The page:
5) After 5 minutes return the fried chicken pieces to the pan with the onion, yogurt, and spice mixture. Stir well. Add 2 cups water or stock to the spice and chicken mixture and bring to a simmer. Cover pan and allow to simmer for 15 minutes or until chicken pieces are cooked through and oil separates from the sauce. Salt to taste and garnish with dried mint if desired.

Helpful Hints:
I do find that sometimes chicken can get a bit dry when cooked this way. To prevent that I usually soak the skinless chicken in a brine solution of 3 tablespoons salt to one liter/four cups water for at least 3 hours or preferably overnight in the refrigerator. Before fryimg rinse the chicken pieces well  and dispose of the brine solution. This really makes for tender, juicy chicken!


  1. The British curry house staple! I'm surprised yours doesn't have tomatoes in it, the Bangla version must be completely different. xxx

    1. Hi Vix,
      This is how the Kashmiris do their traditional Rogan Josh- No Tomatoes!
      Punjabis do a great version of Rogan Josh too, they use tomatoes though. I've noticed good quality Kashmiri mirch is hard to find- tomatoes would give that brilliant red color you get with real Kashmiri mirch.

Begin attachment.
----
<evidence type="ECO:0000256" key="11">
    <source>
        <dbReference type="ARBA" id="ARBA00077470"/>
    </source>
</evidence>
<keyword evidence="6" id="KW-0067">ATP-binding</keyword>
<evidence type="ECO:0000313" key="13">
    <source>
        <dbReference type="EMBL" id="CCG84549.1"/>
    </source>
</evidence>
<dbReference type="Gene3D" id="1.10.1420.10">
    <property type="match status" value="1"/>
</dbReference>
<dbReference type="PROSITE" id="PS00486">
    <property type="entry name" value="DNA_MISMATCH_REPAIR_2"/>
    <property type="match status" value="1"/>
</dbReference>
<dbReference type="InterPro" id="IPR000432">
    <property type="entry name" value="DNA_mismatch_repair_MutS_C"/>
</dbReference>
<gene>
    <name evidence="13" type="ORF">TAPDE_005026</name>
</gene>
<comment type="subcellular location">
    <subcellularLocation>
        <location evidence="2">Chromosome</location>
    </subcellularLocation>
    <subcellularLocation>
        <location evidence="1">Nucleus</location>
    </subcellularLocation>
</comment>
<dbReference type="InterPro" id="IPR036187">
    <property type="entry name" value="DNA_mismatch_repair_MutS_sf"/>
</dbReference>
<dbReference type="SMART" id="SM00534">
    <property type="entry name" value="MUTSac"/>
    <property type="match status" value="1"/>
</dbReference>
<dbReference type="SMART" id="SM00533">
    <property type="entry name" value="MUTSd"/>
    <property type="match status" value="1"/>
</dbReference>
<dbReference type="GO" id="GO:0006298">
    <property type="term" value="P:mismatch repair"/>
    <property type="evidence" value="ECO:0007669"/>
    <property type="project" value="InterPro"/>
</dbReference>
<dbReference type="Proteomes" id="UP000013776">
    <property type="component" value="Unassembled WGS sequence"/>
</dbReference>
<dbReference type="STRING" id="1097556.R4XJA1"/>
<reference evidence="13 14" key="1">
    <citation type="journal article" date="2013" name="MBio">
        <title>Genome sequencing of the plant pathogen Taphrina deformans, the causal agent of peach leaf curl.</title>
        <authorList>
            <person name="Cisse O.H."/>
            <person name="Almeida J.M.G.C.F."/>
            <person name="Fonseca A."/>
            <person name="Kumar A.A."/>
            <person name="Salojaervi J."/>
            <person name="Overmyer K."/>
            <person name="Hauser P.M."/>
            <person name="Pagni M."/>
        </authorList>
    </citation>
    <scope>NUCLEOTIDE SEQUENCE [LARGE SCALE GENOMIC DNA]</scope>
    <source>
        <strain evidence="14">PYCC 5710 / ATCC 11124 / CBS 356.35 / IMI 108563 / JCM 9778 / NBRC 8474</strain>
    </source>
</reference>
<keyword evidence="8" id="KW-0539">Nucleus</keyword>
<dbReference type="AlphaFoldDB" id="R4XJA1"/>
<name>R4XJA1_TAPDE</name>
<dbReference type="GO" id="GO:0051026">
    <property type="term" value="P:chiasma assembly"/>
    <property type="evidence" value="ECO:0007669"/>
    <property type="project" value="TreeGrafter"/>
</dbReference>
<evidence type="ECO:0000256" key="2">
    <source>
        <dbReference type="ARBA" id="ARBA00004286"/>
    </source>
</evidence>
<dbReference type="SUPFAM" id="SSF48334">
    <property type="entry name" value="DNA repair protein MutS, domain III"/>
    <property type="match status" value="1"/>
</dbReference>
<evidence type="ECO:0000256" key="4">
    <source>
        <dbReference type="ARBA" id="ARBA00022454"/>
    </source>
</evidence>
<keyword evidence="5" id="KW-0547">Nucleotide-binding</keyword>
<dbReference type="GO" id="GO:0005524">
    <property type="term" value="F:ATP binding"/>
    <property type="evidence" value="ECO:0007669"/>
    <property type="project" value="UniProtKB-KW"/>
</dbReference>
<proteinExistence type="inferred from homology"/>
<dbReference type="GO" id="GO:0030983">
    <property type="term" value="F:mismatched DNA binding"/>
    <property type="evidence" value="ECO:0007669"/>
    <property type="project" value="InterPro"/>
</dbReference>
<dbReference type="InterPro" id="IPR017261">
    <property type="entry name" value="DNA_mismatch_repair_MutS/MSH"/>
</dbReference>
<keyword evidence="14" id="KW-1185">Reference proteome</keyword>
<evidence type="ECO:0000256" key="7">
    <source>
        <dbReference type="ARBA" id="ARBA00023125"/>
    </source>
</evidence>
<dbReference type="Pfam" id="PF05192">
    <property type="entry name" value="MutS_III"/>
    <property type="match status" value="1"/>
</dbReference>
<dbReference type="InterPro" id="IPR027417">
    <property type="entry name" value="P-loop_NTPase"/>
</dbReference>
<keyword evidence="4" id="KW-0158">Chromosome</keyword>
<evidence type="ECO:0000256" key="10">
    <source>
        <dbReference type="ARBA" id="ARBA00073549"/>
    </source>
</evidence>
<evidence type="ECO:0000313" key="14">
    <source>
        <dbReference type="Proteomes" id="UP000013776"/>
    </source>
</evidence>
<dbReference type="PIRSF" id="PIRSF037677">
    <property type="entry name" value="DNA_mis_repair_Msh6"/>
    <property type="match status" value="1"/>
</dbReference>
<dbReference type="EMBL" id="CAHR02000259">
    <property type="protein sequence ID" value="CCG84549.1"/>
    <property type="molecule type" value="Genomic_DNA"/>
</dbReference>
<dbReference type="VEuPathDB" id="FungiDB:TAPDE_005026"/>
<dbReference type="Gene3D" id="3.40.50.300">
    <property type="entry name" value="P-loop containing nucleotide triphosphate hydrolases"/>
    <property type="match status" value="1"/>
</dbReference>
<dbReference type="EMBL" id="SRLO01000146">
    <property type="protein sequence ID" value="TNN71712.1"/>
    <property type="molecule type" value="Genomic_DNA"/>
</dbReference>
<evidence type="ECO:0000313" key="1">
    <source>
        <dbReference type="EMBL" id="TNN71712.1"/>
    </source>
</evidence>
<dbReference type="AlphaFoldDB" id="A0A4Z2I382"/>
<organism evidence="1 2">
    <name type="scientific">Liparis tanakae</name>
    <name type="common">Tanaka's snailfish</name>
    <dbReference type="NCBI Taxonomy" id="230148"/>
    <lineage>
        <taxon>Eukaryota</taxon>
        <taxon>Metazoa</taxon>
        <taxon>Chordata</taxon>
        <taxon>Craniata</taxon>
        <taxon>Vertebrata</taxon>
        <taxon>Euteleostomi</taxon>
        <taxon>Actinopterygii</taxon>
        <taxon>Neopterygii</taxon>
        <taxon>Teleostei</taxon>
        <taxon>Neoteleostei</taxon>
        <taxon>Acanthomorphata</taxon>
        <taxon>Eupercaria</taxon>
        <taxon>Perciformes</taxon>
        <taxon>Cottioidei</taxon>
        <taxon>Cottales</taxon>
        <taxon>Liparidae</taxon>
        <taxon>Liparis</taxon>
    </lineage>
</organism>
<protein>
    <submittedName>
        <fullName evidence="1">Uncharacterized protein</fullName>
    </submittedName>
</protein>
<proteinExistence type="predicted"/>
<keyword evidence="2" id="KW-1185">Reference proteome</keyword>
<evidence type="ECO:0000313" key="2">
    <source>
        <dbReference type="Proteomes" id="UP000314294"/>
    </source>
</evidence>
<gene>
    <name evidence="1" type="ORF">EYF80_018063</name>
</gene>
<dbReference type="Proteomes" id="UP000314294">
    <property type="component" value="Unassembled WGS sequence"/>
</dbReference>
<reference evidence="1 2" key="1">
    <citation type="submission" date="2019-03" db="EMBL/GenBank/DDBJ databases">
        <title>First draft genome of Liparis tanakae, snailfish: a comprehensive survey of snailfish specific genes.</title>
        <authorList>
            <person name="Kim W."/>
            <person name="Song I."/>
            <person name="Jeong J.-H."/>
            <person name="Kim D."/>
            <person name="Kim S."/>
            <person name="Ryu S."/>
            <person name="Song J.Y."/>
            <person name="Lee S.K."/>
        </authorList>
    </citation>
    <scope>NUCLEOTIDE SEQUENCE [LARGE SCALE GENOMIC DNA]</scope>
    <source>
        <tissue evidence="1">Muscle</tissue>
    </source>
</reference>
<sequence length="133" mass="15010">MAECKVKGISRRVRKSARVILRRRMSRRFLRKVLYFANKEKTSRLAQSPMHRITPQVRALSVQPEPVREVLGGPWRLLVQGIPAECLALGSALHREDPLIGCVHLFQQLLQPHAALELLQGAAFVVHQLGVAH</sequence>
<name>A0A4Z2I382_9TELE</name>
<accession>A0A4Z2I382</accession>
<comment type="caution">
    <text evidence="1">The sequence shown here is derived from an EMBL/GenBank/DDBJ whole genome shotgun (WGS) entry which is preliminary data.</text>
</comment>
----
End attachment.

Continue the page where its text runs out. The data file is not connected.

2. The colour in this dish is spectacular, and I can practically smell it cooking!

    1. Hi Goody,
      Thank you! It's that Kashmiri mirch! That's what gives that rich red hue (and rich flavor) to Kashmiri dishes.

  3. Fantastically colorful delicious dish. Those leg pieces look formidable.

    I have heard the word Rogan used with Raang (colour) in Hindi. Both the words put together "Raang Rogan" means white wash of walls and polish of the woodwork.


  4. Hi Apple,
    Thank you!
    We do have some formidably large and healthy chickens here in Nepal.

    My understanding is that rogan means to varnish or lacquer in Hindi, it might come from Persian/Urdu as oils/fats are used to polish woods and as a base in paints.

  5. To The List, now I'm adding an expedition to the Yoders' farm on Goose Lane to purchase some fine Amish chickens worthy of this dish. (Hopefully, the kindern will have been persuaded/paid to do the plucking...)

    1. Hi Beth,
      Hope you enjoy the recipe! They don't have a plucking machine? Oh wait, they're Amish. Never mind.
      No need to pluck chickens for Indian dishes as only skinless chicken is used!

  6. This looks so tasty, really great pictures! I will definitely try this out and probably put this on my favourite list, thank you for sharing.

    1. Hi Travelwithbird,
      Thank you for stopping by, hope you enjoy the recipe!

  7. I'm pretty certain that I could smell this cooking as I was reading the recipe!! Yum. Grind the onions to make a thicker gravy. Oh my word. I have gone most of my life without knowing that! Thank you, Bibi.

    1. Hi Connie,
      Thank you for stopping by! I LOVE YOUR BLOG! I've been following your blog for quite a while but every time I've tried to post a comment the internet goes kaput.

      Grinding the onions to make thick gravies is a Punjabi technique I learned. It really works but it does take a bit longer to brown the onions when they're ground.